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Music Theory for Little Einsteins & Big Dummies
By Caroline J. Weage
AuthorHouseCopyright © 2008 Caroline J. Weage
All right reserved.
IntroductionYou don't know anything about music? Good! We can start there.
The word theory might scare you. It does sound like it would be dull and boring, but if you do play an instrument, you already know some theory. It is the very basic knowledge from learning your notes to actually creating music of your own. That seems like a lot to learn, and it is, but if you follow the rules your path becomes clearer and more enjoyable.
The Staff and the Clefs
Treble and Bass Clefs
Music is written on a staff of five lines and the four spaces between those lines. Piano music is written on two staffs, one for the right hand and one for the left hand. The right hand music uses a treble clef sign [??]G clef. It is called the G clef because the tail end of the sign ends on the second link which is G. The base clef sign is also called the F clef because there are two dots, one on each side of the fourth line which is F. Clef signs tell us which notes appear where on a staff.
There are other clefs we should know even if we never use them. The alto clef, the soprano clef, and the tenor clef. They are called movable clefs, and are designed for instruments whose range doesn't fit in the normal treble or bass clef.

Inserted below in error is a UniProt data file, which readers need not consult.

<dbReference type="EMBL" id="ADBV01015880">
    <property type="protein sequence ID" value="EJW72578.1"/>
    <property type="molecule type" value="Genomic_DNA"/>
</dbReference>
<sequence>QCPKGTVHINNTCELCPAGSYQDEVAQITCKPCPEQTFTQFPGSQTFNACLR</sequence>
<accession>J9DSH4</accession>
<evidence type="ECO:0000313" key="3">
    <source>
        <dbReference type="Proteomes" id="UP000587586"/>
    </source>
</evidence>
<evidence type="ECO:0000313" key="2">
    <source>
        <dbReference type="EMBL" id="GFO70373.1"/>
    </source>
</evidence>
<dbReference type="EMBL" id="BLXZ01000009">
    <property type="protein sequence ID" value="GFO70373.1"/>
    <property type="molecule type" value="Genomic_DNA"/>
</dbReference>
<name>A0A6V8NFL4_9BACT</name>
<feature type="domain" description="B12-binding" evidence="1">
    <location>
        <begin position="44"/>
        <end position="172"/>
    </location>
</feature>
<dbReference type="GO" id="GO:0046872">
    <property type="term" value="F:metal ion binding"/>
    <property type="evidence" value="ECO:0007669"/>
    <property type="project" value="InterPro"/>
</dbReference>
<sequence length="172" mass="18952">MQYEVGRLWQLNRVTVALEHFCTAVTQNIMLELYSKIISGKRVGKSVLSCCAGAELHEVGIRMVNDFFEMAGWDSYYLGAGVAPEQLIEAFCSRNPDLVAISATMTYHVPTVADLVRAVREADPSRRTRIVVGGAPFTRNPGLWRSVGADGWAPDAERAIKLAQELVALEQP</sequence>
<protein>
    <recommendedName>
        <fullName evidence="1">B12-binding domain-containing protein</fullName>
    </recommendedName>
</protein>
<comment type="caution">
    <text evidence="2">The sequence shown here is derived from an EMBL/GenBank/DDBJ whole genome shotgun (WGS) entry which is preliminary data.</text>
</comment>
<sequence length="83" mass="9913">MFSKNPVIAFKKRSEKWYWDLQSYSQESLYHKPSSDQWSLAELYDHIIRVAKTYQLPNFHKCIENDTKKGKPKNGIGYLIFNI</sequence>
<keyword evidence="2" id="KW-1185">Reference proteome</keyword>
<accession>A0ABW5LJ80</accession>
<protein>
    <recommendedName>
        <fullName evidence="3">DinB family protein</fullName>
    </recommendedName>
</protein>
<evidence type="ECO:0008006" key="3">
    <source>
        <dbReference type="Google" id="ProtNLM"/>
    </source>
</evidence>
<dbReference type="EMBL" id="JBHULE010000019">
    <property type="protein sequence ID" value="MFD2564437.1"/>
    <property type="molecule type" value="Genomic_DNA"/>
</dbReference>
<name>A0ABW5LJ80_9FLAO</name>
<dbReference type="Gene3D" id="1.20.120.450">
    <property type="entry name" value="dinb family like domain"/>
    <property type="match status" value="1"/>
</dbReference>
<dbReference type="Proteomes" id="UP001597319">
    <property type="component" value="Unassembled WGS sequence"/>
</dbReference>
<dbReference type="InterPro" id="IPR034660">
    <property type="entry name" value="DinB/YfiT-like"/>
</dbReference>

The Alto clef is used by the viola
The tenor clef is used by low-sounding instruments like the tenor trombones, bassoons, cellos, and violas.
The soprano clef is written
There is also an octave clef which tells us to play the notes either up or down an octave.
The percussion or drum clef is written, and deals only with the rhythms in the music and which percussion instrument will read that rhythm,
All the music we hear, sing; or play is based on scales. Without those dreaded scales, there would be no music. If we know our scales, it is easy to find out the key we are playing in, the chords we will need to use and how to form them, and how to find the relative minor.
All major scales are formed using a pattern of WWHWWWH, whole steps and half steps. An easy way to remember is a major scale consists of whole steps except between three and four, and seven and eight.
This pattern works on every major scale, no matter which note you start on.
Relative Minor Scales
Every major scale has a relative minor scale. Just as some of your relatives have the same last name as you, the relative minor has the same key signature (flats and sharps).
A relative minor is formed by counting up six notes of the major scale. Or down three half steps. That is the name of the minor scale.
Excerpted from Music Theory for Little Einsteins & Big Dummies by Caroline J. Weage Copyright © 2008 by Caroline J. Weage. Excerpted by permission.
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